You can see our violence and sin in the tears of those who cry for Rikki, 25.
Look at your sin, this is your fault, look at her… You did this! This is our crucifix.
The crowd in Jerusalem, saw the execution of the Holy One and went on about their lives as if nothing had happened. Doubtless those who could have done something offered their thoughts and prayers.
Jeremiah wrote, in the book of Lamentations. “Does it mean nothing to you who pass by? Look and see the horror.”
This is the same Jeremiah who told us that our thoughts and prayers sicken God when we allow violence to happen. Our faith becomes a mockery.
He said this along with Amos and Micha, and Zephaniah and on and on, in fact all the prophets agree on this one point - thoughts and prayers in the face of violence, poverty and racism are blasphemy. Ted Cruz said this week as a public proclamation that he would not apologize for his thoughts and prayers. As a public proclamation, we are to call Sen. Cruz to repent, just as we are called to repent.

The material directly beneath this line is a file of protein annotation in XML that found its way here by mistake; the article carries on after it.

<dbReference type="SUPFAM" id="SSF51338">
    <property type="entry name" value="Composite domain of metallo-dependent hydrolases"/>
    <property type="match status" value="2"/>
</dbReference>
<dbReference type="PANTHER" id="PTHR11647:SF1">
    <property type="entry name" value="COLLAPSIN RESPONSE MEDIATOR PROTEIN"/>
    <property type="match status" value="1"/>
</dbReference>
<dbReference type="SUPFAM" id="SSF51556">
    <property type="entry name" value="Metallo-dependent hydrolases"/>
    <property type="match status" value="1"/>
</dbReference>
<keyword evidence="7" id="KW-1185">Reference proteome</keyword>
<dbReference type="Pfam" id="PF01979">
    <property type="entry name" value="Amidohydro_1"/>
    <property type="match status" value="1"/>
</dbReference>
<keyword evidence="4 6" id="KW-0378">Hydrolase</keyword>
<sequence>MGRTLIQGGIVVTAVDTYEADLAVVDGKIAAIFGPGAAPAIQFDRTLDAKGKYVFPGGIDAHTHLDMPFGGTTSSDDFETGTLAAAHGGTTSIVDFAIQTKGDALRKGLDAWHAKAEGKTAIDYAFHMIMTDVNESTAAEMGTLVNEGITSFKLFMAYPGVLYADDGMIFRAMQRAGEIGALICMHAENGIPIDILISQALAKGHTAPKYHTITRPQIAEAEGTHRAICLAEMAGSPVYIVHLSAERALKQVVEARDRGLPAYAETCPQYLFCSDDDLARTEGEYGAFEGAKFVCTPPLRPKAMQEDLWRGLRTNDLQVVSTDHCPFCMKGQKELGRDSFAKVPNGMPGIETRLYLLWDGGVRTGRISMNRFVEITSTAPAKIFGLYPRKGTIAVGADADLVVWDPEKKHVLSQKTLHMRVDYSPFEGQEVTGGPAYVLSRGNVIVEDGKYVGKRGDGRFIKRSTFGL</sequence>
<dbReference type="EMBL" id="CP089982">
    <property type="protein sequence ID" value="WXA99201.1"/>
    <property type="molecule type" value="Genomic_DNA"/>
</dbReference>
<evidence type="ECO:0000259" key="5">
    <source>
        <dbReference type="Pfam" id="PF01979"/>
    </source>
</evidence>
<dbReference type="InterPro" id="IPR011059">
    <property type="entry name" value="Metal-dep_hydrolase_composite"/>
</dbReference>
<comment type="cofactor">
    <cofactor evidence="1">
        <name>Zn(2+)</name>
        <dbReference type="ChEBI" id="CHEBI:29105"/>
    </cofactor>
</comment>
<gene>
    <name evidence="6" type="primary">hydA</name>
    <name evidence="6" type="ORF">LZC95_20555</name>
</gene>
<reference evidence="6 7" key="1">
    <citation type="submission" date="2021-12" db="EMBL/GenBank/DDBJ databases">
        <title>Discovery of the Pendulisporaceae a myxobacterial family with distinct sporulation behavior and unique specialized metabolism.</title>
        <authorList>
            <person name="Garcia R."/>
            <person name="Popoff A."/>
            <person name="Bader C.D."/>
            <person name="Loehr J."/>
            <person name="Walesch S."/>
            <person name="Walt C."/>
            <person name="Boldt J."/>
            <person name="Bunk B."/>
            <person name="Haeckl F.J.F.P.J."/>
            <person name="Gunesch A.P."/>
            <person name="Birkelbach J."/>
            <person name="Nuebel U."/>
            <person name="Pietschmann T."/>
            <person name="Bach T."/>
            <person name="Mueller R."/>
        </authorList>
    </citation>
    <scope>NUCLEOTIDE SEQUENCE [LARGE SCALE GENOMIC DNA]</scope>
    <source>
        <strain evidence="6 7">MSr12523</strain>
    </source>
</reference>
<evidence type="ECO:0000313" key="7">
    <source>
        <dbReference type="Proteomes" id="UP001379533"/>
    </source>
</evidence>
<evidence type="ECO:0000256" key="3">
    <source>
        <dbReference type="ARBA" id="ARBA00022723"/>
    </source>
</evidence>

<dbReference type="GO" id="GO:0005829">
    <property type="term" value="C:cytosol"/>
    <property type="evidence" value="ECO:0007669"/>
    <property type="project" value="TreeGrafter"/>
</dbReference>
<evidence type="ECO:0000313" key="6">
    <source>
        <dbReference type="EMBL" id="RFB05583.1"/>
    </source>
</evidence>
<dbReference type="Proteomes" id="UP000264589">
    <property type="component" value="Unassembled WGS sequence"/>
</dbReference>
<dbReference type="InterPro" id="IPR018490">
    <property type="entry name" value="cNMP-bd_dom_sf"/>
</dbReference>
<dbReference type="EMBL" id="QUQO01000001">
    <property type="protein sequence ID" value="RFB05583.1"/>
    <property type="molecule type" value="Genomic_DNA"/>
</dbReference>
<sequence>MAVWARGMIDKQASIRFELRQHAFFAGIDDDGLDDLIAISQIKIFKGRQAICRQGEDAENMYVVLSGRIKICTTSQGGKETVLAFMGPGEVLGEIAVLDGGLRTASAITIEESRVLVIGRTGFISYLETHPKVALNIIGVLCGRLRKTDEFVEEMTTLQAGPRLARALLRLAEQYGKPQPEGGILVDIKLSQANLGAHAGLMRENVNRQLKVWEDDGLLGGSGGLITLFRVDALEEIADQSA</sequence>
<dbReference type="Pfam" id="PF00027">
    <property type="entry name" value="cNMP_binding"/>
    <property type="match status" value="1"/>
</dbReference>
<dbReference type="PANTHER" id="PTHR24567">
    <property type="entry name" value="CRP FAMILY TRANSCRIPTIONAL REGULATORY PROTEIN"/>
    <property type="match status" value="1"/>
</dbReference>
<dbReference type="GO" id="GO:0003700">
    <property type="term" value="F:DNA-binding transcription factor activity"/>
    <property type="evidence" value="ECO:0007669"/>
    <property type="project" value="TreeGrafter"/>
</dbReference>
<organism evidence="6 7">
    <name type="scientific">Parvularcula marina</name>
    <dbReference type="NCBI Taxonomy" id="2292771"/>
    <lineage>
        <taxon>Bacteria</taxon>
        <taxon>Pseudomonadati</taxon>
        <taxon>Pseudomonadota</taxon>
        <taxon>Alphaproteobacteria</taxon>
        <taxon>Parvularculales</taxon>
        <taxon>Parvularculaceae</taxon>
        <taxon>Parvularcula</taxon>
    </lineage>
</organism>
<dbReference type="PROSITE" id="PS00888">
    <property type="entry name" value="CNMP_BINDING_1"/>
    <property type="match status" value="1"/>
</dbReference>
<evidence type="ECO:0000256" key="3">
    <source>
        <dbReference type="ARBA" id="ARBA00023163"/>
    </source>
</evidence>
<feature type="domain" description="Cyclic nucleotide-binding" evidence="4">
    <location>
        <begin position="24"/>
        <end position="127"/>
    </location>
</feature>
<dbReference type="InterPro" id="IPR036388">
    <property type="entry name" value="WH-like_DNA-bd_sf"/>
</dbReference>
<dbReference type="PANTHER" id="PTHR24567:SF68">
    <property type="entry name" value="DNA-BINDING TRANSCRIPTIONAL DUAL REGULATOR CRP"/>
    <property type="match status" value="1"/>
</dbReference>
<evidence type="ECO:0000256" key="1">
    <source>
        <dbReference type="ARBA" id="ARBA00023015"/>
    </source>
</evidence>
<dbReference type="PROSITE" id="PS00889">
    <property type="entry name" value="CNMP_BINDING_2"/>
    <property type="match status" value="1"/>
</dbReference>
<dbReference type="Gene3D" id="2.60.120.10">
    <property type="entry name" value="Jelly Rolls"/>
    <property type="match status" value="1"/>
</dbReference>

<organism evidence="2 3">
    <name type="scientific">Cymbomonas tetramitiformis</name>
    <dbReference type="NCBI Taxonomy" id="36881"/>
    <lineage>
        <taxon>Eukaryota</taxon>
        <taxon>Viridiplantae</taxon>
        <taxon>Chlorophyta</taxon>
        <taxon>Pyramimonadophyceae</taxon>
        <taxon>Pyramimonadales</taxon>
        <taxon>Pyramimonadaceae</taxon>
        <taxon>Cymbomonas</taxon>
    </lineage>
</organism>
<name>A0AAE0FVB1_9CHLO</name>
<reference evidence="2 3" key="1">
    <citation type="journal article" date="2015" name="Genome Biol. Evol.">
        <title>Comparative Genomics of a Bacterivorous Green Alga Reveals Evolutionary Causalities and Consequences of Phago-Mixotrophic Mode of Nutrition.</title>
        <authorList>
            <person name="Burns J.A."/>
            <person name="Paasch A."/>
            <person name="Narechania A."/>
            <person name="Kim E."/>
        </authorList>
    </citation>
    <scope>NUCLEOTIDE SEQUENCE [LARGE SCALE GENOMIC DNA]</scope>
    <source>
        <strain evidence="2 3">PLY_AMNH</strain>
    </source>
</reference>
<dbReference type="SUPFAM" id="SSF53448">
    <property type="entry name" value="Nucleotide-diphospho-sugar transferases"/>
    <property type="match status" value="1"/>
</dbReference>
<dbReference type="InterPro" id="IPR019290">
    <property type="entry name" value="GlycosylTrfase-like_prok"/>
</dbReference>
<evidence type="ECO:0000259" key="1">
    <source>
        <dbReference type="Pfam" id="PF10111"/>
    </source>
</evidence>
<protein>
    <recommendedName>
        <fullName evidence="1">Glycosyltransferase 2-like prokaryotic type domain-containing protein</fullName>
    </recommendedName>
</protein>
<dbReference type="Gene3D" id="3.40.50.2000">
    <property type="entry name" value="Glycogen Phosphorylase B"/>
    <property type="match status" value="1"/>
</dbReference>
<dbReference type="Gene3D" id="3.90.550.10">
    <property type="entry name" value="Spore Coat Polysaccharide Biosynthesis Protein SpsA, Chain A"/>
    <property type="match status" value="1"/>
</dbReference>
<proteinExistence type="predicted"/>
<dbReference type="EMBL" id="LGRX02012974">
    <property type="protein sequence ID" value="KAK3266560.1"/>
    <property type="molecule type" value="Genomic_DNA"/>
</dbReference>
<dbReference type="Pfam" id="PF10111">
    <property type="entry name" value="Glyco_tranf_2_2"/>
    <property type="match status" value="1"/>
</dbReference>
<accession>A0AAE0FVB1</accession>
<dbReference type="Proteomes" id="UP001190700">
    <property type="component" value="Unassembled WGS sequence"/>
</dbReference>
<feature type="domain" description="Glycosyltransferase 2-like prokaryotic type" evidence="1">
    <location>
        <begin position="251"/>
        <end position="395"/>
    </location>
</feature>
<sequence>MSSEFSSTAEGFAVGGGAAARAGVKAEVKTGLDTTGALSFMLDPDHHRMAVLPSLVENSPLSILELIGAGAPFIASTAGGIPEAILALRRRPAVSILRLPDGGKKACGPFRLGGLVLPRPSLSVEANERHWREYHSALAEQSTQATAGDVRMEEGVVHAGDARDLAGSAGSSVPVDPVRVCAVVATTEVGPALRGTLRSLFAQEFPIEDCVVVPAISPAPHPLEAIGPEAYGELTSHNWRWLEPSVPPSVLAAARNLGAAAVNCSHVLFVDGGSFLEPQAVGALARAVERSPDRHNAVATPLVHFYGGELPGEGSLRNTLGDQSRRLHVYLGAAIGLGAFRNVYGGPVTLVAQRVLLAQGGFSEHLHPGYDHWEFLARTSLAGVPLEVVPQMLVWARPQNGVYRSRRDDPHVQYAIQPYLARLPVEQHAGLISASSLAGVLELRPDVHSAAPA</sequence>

The Columbine shooting occurred during the years of my first pastoral call. I was in rural Virginia. Shortly afterwards there was a meeting of the clergy to talk about some kind of public response. I went, taking my liberal biases with me and believing it was a colossal waste of time because it would just be another round of thoughts and prayers. A Baptist preacher began to speak about how much he loved hunting, a skill I shared with him and one I am glad to have to this day. He talked about his guns and he said this. I don’t think giving up my guns will help but if that is what it takes, then I will do it. I judged wrongly. HIs words have stuck with me as a genuine Christian witness. For one thing, I saw before me my own sin to judge him. For another, his view is not one I hear very often from the pro military assault weapon crowd.. I don’t believe for a minute that banning military assault weapons designed exclusively for taking human life is anything close to taking guns away from hunters. Maybe I am wrong but what is not wrong is that our faith says we must be willing to give up anything in order to live the great commandment- Love God and your neighbor as yourself.
We are Christians for God’s sake. We are followers of the one who was murdered by state execution, our brother was an innocent victim, our Lord was slaughtered like so many others. This is our family that is under attack. This is our teacher/rabbi shot down. This is our son and our daughter sacrificed. This is our friend murdered. This is our God. It’s a good week to remember that.